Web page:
My first battle with a Revenant in Dragon Age
took no less than 2 hours. No, it was not all one long epic, drawn out as we slugged it out toe to toe, with the best man winning and the representative of Evil being taken down.
It was more a succession of replays of the same sequence, with me in the role of the increasingly frustrated gamer who does not know why the game he’s playing and loving is punishing him so hard, without at least having the common courtesy of offering a small warning, like “Very though battle ahead, get supplies and only then proceed.”
After a lot of repeats, changed character tactics, shuffled behaviors, increased use of spells, better application of magic enhancements, and a few Acid Bombs, the manifestation of Evil was defeated and I could get on with my quest. And I felt a lot of pride at my accomplishment, even if the Revenant was not marked as being one of the real bosses of Dragon Age: Origins,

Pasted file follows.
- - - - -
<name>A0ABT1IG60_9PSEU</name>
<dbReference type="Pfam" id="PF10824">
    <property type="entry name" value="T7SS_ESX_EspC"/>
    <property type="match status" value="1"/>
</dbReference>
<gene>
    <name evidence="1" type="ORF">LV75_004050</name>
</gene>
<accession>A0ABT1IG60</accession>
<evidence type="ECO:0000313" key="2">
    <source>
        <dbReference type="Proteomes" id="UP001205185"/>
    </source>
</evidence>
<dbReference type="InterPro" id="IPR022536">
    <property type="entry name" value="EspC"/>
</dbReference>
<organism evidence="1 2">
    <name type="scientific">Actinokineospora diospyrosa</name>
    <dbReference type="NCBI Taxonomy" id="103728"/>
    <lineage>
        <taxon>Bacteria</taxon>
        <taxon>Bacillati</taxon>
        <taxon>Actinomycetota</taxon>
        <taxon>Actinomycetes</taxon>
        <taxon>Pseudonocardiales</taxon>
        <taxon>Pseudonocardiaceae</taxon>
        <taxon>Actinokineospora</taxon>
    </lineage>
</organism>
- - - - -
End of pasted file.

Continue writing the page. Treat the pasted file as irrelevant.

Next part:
but more like one of the tougher common foes. He did not drop any spectacular loot, yet I was still very happy to have destroyed him, and not only because he impeded my progress through he game, but mainly because he was so tough to take out.Dragon Age: Origins
manages to actually make the tactical combat gameplay one of the highlights of the experience. Even in Baldur’s Gate, the toughest of the BioWare games before this one, once you level up a bit and worked out a party composition, battles became rather boring. In Dragon Age, even with leveled-up characters and with well-reversed moves, there are enemies and pitched battles that will surprise you and wipe your party. Half of the fun is figuring out what you did wrong and then running them again. Tactics, positioning, minute details really make an impact and make them more of a challenge than simply a frustration.